In-Person Qualitative Research
In-person or face-to-face focus groups and depth interviews is the gold standard. Below are the qualitative research techniques we employ.
Focus GroupsThe typical focus group consists of 8 to 10 respondents (although smaller groups are possible) and a moderator. Each session lasts from 90 to 120 minutes. The moderator creates a relaxed, open, accepting atmosphere so that the participants feel free to express their thoughts and feelings honestly. Usually, focus groups are conducted in rooms with one-way mirrors to allow clients to observe.
Focus groups are ideal in the early stages of research; they can be used as a problem-reduction "filter" when the questions and issues are so numerous that quantitative research is not yet feasible. The focus group is an ideal exploratory technique because of the freedom, stimulation, and spontaneity inherent in group interactions.
Focus groups can sometimes yield richer and more insightful answers if respondents have time to think about a topic. For a sensitized group, respondents are in some way sensitized in advance to allow time for reflection upon the topic. For example, respondents may be given a list of questions several days before the group discussion, or respondents might be asked to use a specific product or visit a store before the group discussion. These "sensitized" respondents typically provide greater depth of information and more insight than regular focus group respondents.
Similar to an in-person focus group, the typical telegroups consists of 8 to 10 respondents (although smaller groups are possible) and a moderator. Each session lasts from 90 to 120 minutes. The moderator creates a relaxed, open, accepting atmosphere so that the participants feel free to express their thoughts and feelings honestly. The major difference with in-person groups is that the telegroup is conducted via the telephone. Respondents and the moderator can participate from their home or office. This is highly beneficial for low incidence products or for busy b2b professionals.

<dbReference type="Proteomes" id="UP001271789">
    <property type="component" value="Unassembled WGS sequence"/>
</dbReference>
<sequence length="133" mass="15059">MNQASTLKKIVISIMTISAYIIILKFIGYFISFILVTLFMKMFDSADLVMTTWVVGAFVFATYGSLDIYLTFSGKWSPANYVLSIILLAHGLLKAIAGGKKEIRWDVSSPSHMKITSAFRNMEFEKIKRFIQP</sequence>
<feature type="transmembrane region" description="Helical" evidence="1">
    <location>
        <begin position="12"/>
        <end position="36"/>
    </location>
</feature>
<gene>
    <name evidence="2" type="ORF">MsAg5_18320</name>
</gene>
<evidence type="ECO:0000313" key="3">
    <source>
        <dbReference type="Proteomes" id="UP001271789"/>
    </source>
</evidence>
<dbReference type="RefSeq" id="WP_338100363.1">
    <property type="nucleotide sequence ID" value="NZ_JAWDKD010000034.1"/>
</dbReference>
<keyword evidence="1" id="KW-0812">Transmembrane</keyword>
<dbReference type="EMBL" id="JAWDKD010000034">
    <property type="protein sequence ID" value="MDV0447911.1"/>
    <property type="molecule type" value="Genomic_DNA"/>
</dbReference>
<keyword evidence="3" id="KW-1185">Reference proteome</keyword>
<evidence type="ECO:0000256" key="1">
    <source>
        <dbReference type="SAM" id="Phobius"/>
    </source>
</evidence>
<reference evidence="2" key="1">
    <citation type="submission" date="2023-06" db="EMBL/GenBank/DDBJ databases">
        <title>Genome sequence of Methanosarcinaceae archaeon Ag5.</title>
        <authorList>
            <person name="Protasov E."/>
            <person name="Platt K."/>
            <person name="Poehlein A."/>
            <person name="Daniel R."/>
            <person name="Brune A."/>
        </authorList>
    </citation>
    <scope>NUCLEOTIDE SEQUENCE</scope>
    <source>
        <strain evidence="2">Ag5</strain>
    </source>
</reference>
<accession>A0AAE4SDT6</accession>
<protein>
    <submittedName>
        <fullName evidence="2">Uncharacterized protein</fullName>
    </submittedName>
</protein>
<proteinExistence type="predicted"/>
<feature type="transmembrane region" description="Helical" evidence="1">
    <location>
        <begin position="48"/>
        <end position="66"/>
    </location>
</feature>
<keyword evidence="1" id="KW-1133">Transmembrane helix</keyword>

Dyadic And Triadic Interviews
In dyadic and triadic interviewing, two or three respondents are interviewed at the same time. This approach provides some of the interpersonal stimulation afforded by groups, yet allows the interviewer to cover topics in some depth. The dyadic or triadic design lends itself to "confrontation" techniques—users can be paired with nonusers, believers with nonbelievers, antagonists with protagonists—to uncover underlying feelings and motives.
A depth motivational study typically consists of 20 to 40 depth interviews. The depth interview can be conduct in-person face-to-face or over the telephone. The qualitative interview generally lasts from 50 to 90 minutes. Usually depth interviews are tape-recorded and transcribed. The depth interview is the most powerful and comprehensive of the various qualitative techniques. Depth interviews are used primarily to address motivational questions, particularly if unconscious motives are thought to be important. Depth interviews are used when the topic is extremely complicated and much time is needed to cover all the questions. Depth interviews are especially useful for sensitive topics that could not be discussed freely in a group setting.
Experienced Qualitative Consultants
Decision Analyst has over 4 decades of qualitative research experience and is one of the pioneers in adapting qualitative research to the Internet. Our moderators can recommend the qualitative technique (online or in-person) best suited to your research needs.
For more information on our Qualitative Research services, please contact Clay Dethloff, Senior Vice President (email@example.com), or call 1-800-ANALYSIS (262-5974) or 1-817-640-6166.